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On the day of Bluffy’s surgery, we await word on how things went and when word finally comes that evening, it’s bad news; Bluffy died during surgery due to fluid from the sarcomas entering his lungs and suffocating him.  The only consolation we have is that he was completely unconscious when it occurred and did not feel any pain.  The sense of emptiness is almost immediate, although the reality takes more time to strike me than my wife.  My reaction is one of mostly numbness, perhaps a form of shock, but I am not fully aware of the emotional effects of losing him.  My wife, however, feels the effects much sooner without similar barriers to emotional outlet and sinks into a deep depression.

The next couple of weeks are a seemingly endless emotional rollercoaster for my wife and me as we attempt to deal with the loss, which is complicated by our double reality – my numbness and her extreme emotionality.  While initial numbness to emotional distress seems inherent to me, it seems the opposite is true of my wife; she reacts quickly.  Now, I’m experiencing depression that is sneaky, pernicious, and slowly malignant.  I’ve experienced this before but never to this extent.

Finding Bluffy dead and then reviving him, I’m haunted by the memory of that morning, by the memory of Bluffy’s suffering that morning and prior to that morning, by the memory of his courage and the beauty of his inner being.    The doorway where he died and I revived him seems almost a sacred place to me now.  I replay in my mind the moment when, after he was able to hold himself up, I spoke to him and he turned his head up to me and focused on the sound of my voice.  I recall the uncertainty I felt, while waiting for my wife to get up, wondering if he would make it and if I had done the right thing by reviving him or should I have simply let him go; he was already gone and at peace and I brought him back, which ultimately only prolonged his suffering a few more days before he ultimately died anyway.

I am wrestling with feelings of guilt because of the two main reasons I did not simply let Bluffy go.  My first thought was I didn’t want to lose him, yet I did consider for a moment just letting him go.  Then my second thought occurred.  “How devastated will my wife be if she wakes up and finds Bluffy dead?”  In a sense, I see both reasons for my revival of Bluffy as possibly being selfish.  Obviously, without a crystal ball to see into the future, I could only decide based on the premise at the time that Bluffy had pneumonia and my belief that he may have choked on something that I might be able to dislodge.  On another level, I see how reviving Bluffy could possibly be seen as a rare event; a special act of strength and love, the kind I might expect from Bluffy himself.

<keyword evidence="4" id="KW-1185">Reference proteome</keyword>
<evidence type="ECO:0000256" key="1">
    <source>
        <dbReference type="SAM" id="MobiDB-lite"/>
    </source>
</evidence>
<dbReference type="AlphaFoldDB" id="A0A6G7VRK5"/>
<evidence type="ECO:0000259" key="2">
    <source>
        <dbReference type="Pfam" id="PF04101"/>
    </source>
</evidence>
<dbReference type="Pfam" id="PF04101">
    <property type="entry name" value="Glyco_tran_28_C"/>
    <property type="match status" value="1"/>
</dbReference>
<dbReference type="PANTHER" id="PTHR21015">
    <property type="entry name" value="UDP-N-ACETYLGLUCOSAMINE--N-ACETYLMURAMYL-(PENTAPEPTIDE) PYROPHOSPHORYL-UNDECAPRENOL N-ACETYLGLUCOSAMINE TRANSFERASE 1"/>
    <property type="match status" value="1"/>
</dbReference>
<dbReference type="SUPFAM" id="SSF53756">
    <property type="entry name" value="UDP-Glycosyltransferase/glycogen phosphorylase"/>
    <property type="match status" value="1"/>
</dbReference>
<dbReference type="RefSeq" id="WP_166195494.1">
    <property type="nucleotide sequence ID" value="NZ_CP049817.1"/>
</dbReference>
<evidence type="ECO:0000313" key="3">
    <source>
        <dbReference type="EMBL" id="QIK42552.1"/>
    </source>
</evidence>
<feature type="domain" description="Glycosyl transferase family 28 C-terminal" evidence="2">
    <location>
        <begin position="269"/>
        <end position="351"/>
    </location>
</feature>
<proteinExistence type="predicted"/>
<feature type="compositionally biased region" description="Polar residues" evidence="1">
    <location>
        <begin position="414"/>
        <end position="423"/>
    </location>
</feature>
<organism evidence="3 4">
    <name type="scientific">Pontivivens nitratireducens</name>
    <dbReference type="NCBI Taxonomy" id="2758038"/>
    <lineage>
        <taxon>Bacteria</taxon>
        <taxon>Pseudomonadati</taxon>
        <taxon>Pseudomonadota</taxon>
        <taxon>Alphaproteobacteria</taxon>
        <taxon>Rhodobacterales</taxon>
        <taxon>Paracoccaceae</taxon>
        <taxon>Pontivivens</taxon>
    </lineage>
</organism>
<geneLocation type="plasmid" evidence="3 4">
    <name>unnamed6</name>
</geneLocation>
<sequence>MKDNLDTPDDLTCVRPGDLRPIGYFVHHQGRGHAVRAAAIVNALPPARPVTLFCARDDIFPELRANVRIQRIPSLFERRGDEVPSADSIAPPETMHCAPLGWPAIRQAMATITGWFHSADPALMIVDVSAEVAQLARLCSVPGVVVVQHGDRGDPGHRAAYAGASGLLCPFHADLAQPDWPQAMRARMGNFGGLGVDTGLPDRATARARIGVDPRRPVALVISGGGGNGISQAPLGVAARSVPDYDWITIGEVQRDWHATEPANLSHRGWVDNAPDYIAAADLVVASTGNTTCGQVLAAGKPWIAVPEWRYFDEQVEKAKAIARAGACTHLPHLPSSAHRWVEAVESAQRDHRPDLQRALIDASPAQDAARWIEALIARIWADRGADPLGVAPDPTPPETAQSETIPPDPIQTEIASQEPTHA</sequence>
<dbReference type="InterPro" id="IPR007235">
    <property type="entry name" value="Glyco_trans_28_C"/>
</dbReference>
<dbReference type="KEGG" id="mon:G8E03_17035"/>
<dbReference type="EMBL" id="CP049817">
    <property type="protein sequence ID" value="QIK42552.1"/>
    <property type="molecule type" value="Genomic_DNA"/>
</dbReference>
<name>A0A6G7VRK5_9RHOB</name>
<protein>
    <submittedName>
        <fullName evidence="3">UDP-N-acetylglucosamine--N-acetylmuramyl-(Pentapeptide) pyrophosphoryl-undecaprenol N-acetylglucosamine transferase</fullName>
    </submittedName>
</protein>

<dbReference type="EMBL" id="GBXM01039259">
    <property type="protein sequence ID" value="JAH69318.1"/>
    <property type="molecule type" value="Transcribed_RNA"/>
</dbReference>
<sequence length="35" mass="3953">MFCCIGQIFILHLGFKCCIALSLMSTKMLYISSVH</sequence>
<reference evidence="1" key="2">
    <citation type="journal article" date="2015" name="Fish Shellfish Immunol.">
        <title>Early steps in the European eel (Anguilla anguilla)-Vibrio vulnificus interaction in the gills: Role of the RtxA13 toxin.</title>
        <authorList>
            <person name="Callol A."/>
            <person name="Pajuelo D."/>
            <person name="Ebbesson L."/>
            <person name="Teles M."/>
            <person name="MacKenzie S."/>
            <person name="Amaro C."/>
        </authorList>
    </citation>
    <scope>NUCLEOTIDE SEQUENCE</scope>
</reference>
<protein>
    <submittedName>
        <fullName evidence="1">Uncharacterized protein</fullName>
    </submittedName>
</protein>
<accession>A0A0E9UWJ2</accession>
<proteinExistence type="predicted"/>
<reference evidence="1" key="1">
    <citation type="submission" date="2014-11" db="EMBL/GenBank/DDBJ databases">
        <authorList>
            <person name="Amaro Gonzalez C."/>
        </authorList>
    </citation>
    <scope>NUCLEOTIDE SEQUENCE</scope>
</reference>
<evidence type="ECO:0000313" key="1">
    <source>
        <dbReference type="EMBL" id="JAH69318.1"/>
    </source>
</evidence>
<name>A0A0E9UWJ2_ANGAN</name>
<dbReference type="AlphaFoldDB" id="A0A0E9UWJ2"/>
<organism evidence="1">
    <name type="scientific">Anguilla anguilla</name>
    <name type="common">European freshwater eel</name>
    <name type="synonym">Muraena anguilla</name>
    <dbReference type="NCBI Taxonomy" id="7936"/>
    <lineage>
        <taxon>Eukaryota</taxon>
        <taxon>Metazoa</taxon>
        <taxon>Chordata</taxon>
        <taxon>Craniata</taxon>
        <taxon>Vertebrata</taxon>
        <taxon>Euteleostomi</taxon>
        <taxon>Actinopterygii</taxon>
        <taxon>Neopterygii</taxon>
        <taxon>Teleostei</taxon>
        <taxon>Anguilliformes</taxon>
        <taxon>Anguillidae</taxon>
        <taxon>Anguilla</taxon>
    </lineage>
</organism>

Bluffy in arm_trim_01

What drives us to love?  I think it may be emptiness.  Most humans have a sense of emptiness within them, a sense of something missing, and love (whatever that may be) changes that emptiness.  This concept of emptiness only has meaning because of love and love only has meaning because of the emptiness.  Darkness and light, wrong and right, opposites create meaning in each other.  Awareness of the emptiness enhances the memory of the love.  I’m affected by the loss of Bluffy in ways I could never have predicted.  On an intellectual level I knew how important he was to me, but that’s not the same as feeling it emotionally.

Each day brings a particular emptiness because Bluffy is missing.  As is so often the case, once a loved one is gone we become aware of so many things we underappreciated when they were still here, the specialness we loved but missed so often in our daily interactions.  And that specialness is noticed more because of its absence, because of the emptiness.  The emptiness, though, is still imbued with that specialness making even the emptiness special.  Does that emptiness not make the memory all the more cherished?  Does the sadness not, in some sense, pay special tribute to the love and happiness the lost loved one encompassed and brought into our lives?

Bluffy has always been a channeler, a medium, a sort of spirit guide, a link between this world of the profane and something better, bigger, beyond our narrow existence; he’s one of the greatest teachers I’ve known.  Everyone who came in close contact with Bluffy experienced this link.  The crew at the veterinary clinic fell in love with Bluffy’s highly interactive and affectionate nature in just the three days he was there.  It’s no wonder that his absence has overwhelmed us with love’s emptiness.  Even in his leaving us, Bluffy’s emotional wisdom has taught me something.  In his absence, even as in his life, Bluffy brings me happy thoughts and connections to life around me, beyond me, that I might not otherwise tune in to.